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Tatler Dining Singapore

Tatler Dining Singapore June 2018

Dining well is a luxury Singapore Tatler has long appreciated, and T.Dining by Singapore Tatler, a bi-annual publication, affirms its commitment to covering the city’s dynamic food scene. It also offers an insider’s look at the global culinary landscape, food and wine trends and the best gourmet experiences. Not only does it celebrate the evolutionary nature of the business, but also the creative energy that feed the voracious and seemingly tireless professionals who make dining well an indulgence we so passionately afford ourselves. The aim is to offer readers a discerning perspective of the world of food and drink, an appreciation of quality dining experiences, not labels or exclusivity.

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País:
Singapore
Idioma:
English
Editor:
Tatler Asia Limited
Periodicitat:
Biannually
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2 Números

en aquest número

2 min.
waste nought

As much as we’d like to think our best meals are the product of a singular act of culinary ingenuity, the truth—should we choose to discern with greater conviction—points to a much larger and more complex system of farmers and growers, engineers, retailers and chefs. And in an age where sustenance and the fate of the world that provides it is so fundamentally intertwined, the once intuitive act of choosing how we break bread carries a heavier toll. Fact is, who would have thought we’d ever find ourselves contemplating running out of chocolate? Or that we would be able to eat a fish that has outlived the dinosaurs to the brink of extinction simply because we can’t get enough of its golden eggs. But, yes, there’s much that we can do—and, thankfully, they…

2 min.
bites

Chain Reaction Verde Kitchen goes one step above serving delicious and healthy food by sticking to practices that benefit the planet. Executive chef Vijayakant Shanmugam sources 60 per cent of the seafood from responsible producers, while produce like chicken and eggs are certified organic and free-range. The team is also big on anti-waste practices, and the majority of the dishes are made from scratch and accented with herbs from the hotel’s own garden or the local farm community. Says Shanmugam, “We are all inspired to help our guests eat the best possible foods for their bodies and the planet.” hilton.com Big Bites Set to open at Marina Bay Sands later this year is New York joint Black Tap Craft Burgers & Beer, world-famous for drool-worthy burgers such as its award-winning Greg Norman Burger. This is…

2 min.
cooking with a conscience

Despite success back home in the United Kingdom, Simon Rogan has a soft spot for Asian food. If you do get a chance to dine at one of his restaurants, the influences are delectably evident. But, ask him to describe his culinary style, and the most obvious reference would be his two-Michelin star riverside restaurant, L’Enclume, with rooms and a farm, which he opened in the idyllic village of Cartmel in 2002, serving a cuisine that’s based on ingredients from the restaurant’s local surroundings. “That’s why it’s so successful—it’s an amazing ethos and people really appreciate that,” Rogan affirms. The rules are a bit more relaxed with his London restaurants—Aulis and Roganic—which feature food from all over the UK and some internationally sourced ingredients as well, reflecting the cosmopolitan city. Like a…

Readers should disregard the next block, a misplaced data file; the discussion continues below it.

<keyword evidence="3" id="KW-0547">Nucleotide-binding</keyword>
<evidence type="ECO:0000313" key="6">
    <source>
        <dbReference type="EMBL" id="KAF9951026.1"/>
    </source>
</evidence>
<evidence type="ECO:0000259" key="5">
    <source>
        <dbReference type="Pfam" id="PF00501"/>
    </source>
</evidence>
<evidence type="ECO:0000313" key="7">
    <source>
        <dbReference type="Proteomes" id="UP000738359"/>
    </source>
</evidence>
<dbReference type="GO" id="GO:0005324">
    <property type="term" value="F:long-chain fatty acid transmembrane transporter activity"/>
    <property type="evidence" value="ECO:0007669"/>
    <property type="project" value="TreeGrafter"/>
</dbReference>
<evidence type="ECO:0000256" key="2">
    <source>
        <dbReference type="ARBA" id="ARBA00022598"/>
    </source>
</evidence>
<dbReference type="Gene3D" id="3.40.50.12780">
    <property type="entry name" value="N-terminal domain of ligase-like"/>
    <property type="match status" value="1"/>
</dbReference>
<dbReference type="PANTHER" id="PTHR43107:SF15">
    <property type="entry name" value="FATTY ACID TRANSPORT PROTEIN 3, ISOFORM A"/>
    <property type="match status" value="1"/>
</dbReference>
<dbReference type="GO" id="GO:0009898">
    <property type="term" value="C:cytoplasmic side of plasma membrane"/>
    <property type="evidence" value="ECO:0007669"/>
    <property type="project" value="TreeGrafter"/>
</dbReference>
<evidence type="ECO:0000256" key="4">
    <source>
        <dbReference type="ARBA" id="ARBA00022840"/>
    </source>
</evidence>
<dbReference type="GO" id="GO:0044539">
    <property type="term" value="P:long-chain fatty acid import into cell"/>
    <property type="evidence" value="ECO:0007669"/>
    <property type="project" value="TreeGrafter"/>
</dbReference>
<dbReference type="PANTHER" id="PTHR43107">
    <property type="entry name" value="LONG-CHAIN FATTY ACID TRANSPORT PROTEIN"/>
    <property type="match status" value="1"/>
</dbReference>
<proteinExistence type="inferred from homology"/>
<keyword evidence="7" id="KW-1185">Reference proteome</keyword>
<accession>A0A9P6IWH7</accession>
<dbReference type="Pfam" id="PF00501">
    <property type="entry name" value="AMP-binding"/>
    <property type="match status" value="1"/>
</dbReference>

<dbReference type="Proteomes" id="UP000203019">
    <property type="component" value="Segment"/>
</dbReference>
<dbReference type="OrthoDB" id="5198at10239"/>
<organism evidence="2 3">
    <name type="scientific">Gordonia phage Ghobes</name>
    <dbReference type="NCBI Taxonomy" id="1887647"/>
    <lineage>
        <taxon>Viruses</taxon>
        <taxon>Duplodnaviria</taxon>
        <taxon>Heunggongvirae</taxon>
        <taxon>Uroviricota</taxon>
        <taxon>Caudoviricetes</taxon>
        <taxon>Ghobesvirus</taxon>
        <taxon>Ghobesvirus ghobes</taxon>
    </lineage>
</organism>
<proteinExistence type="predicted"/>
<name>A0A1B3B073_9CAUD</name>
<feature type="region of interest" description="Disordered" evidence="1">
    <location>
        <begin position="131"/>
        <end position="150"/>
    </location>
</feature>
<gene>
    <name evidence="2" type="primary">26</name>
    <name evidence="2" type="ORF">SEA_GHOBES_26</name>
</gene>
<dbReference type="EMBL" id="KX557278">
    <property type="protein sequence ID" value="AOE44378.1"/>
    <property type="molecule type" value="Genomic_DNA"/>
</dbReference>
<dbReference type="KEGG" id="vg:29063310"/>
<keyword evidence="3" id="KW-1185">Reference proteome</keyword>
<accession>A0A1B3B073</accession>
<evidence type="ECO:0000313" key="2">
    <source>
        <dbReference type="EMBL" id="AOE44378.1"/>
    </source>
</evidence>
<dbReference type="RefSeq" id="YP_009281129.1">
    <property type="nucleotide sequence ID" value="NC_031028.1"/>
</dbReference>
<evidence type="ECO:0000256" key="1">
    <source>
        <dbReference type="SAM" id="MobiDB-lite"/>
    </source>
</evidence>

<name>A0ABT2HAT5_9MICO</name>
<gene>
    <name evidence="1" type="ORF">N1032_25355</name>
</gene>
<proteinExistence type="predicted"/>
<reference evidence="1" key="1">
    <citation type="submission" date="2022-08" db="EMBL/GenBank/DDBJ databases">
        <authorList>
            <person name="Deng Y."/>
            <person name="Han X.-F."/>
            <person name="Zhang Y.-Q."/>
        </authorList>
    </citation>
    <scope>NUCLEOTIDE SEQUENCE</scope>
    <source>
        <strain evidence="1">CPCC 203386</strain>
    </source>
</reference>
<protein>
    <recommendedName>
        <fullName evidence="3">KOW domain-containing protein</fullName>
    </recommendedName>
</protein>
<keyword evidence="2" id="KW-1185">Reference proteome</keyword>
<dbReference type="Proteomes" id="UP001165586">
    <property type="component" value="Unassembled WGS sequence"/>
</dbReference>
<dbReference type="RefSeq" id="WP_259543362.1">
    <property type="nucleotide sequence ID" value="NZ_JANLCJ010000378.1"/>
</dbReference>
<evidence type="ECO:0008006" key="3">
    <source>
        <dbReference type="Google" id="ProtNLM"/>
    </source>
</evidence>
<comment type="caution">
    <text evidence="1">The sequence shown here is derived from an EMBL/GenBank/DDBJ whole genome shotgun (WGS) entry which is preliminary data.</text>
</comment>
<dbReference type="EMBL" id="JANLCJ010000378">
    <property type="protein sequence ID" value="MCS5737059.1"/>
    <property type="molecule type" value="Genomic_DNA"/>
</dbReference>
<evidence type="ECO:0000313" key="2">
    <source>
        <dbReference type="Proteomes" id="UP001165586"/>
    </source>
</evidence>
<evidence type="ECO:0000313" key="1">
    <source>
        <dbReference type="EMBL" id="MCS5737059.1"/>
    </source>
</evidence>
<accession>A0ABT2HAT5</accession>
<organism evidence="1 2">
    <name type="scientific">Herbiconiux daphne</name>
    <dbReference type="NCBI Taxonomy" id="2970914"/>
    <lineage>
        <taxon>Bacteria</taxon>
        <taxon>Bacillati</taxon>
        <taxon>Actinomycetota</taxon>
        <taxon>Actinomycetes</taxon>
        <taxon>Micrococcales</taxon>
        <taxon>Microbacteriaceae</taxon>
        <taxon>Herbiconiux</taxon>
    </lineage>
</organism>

2 min.
a world of good

“During Expo Milano 2015, we had an idea to support a project by Massimo Bottura called ‘refettorio’ where all the leftovers (from the various pavilions) were donated (to the project) and recycled and cooked by the world’s top chefs. For six months (May to Oct) they were receiving more than a hundred poor people for lunch and dinner seven days a week. Then there were the Olympic Games in Rio, Brazil the following year and a ‘refettorio’ was established—and the chefs came over to help cook. Then there was a ‘refettorio’ in London and (in March) a ‘refettorio’ was opened at Le Foyer de la Madeleine in Paris (and according to the website, it will remain open indefinitely).” — Clement Vachon, Sanpellegrino’s head of International Relations “The most basic sustainable practice we…

2 min.
epicurean feasts

1 STAR POWER The Great Food Festival, which runs from September 27 to 30, is back. Check out the different venues, which include the Star Chef Arena, where celebrity chef restaurants will dish out signature items at reasonable prices, and Rollin’ Sweet Times, where you can get your sugar fix. Plan ahead and sign up for one of the exciting masterclasses, such as ‘how to make the perfect tart’ by chef Andres Fatso (Baked by Andres, Australia). 2 CHEFS ON TOP Chef Stéphanie Le Quellec has come a long way since winning Top Chef France in 2011. She now helms Michelin-starred La Scène in Paris, and showcases the sophisticated simplicity of French cuisine in her dishes. Taste these alongside Curate’s resident chef Benjamin Halat’s modern creations in the next edition of Art at…

4 min.
floral fancy

We tend to only notice them when they adorn the twee plates of food at fine dining restaurants. Pansies, violets, rose petals and marigold—artfully strewn around a pastel-hued dessert or a gleaming morsel of fish, urging us to whip out our camera phones to document their beauty for Instagram posterity. The use of edible flowers seem modern and out of the ordinary, yet they have been a culinary tradition for thousands of years—think orange blossom and rose waters of the Middle East, marigold salads of the ancient Greeks and Romans, dandelions of Biblical times, and the chrysanthemum teas of China and Japan. The Victorians candied flowers and used them to decorate desserts. Audiences at Renaissance-era plays sipped rose petal water, and the Americans have long used red clover blooms to fight coughs…